Question about the main loop and run()

Ok im about to create a loop finally for my game. Can somone clarify what run() does? Where should i put it in regards to my main loop. WOuld it work if i put it before? or do i constantly need to call run() inside the loop. In panda i only need to render things once and they will stay up there until i destroy them?

If you want your game to have a main loop:

from direct.directbase.DirectStart import *
from direct.task import Task

def mainLoop(task, args):
    # Do whatever stuff here
    return Task.cont

taskMgr.add(mainLoop, 'My Main Loop')

You can only call run() once, then any further command is ignored (correct me if I’m wrong).
Use the taskMgr.add() function to add a new thread to loop through. Alternatively, you could use threading, but as I’m am not an expert on that subject, I’ll leave it to someone else to explain that.

The argument task for the mainLoop function is required for taskMgr.

And yes, models exist until the application quits or you destroy them.

It is better to use tasks for most things like has been mentioned, but if you want to really control the loop yourself you can use:

while(True):    #or at least until your done...
    #before panda stuff code
    #after panda stuff code

Do not call run if you do it this way because run basically does this anyways. You can still add tasks like you would normally and can do a hybrid, but it is probably better to stick with one way or the other.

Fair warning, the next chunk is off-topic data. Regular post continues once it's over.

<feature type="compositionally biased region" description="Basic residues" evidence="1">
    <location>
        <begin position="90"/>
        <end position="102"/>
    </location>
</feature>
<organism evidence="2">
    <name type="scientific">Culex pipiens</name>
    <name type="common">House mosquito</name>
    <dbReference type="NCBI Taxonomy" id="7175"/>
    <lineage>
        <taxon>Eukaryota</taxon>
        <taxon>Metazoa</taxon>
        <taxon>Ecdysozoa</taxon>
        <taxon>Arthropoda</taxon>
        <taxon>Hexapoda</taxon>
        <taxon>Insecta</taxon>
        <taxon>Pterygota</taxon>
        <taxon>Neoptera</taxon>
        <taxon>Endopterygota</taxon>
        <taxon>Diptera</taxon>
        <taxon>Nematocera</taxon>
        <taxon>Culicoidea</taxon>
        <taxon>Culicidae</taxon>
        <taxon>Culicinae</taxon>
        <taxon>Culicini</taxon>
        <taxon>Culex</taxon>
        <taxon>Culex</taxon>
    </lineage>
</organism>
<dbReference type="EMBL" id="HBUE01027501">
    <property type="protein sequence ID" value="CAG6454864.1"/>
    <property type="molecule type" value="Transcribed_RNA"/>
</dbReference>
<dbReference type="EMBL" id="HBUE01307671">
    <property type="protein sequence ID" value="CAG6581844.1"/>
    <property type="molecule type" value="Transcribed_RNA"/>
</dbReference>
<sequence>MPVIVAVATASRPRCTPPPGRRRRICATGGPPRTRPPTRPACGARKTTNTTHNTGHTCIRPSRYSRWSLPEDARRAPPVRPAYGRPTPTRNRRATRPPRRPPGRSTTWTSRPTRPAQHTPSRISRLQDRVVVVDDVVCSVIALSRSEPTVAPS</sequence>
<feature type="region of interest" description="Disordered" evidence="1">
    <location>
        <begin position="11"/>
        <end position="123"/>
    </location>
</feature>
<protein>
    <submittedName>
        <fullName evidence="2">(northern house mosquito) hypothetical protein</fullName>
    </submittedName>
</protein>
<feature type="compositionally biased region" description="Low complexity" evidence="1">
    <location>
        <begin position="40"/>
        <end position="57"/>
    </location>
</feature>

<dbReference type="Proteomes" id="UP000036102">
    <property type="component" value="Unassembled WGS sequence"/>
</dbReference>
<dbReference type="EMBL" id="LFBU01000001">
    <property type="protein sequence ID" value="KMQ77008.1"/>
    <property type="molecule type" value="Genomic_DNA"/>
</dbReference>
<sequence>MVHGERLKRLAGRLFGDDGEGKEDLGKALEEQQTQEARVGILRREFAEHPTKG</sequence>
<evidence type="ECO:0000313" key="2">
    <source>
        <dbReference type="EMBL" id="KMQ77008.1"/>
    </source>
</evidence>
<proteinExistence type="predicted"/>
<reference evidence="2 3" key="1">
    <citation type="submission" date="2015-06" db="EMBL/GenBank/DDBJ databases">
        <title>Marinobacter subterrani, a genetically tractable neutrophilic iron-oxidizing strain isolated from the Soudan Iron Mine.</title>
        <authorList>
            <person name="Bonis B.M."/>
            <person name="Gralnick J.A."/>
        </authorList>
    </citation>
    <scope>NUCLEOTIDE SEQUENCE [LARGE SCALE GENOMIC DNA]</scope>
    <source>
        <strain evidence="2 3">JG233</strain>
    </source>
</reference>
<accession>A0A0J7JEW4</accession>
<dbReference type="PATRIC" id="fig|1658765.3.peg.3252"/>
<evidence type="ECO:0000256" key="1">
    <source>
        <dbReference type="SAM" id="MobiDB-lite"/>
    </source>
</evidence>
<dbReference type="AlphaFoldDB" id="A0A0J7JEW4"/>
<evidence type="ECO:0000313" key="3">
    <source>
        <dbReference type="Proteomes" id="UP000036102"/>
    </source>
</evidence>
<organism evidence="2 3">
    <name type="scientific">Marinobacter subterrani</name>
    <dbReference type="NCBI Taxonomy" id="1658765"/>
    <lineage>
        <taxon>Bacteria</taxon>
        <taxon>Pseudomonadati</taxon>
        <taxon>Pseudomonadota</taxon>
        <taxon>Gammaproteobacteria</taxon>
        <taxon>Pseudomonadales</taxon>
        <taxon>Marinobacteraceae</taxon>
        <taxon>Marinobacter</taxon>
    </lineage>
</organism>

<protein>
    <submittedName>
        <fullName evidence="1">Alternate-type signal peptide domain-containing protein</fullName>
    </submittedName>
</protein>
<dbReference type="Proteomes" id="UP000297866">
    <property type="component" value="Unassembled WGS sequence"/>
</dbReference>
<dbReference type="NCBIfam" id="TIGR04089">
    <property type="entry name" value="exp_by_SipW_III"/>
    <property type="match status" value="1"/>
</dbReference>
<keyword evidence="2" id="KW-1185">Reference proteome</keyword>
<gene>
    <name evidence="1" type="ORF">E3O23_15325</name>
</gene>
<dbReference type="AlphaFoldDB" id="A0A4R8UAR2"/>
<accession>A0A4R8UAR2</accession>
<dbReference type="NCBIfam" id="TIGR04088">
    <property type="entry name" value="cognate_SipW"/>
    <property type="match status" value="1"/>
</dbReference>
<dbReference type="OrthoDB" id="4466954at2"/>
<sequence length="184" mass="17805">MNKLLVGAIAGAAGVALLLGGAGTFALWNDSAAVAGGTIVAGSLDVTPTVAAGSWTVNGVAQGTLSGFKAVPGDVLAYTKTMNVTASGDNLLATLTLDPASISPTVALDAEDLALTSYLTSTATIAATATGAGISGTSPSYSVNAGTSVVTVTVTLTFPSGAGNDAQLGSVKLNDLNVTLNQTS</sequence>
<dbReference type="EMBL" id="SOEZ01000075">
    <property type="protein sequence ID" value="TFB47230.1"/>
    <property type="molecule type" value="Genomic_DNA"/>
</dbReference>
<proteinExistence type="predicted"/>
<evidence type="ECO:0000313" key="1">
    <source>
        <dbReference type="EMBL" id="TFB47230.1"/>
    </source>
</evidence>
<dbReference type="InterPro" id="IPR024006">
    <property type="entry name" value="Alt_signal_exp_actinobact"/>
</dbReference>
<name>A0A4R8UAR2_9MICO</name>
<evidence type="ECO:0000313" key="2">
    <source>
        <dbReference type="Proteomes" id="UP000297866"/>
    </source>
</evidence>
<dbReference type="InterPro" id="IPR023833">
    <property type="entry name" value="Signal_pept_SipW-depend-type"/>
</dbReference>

xboxjoshone’s example will execute whatver you put into the task once every frame that is rendered.

Mindstormss’s example will function, mostly, but run() does do more than just call taskMgr.step()

The ‘spirit’ of panda is that all your logic is handled in tasks, and the run() command causes the engine to render the frames, execute your code, etc. Everything is event driven, either based on a frame render, keystrokes, mouse moves, etc.

Tasks can be set to run at time intervals as well, if needed. The manual does a good job of explaining this.

I would recommend that you think of your game in these terms, as it does make the whole thing cleaner, by working inside the parameters that Panda was designed for.

There are at least two threads in the past month asking this same sort of question. You might poke around and see if you learn anything more there. But the gist of the answer is what everyone already said: let Panda handle the “main loop” and put your own code in tasks/callbacks as needed.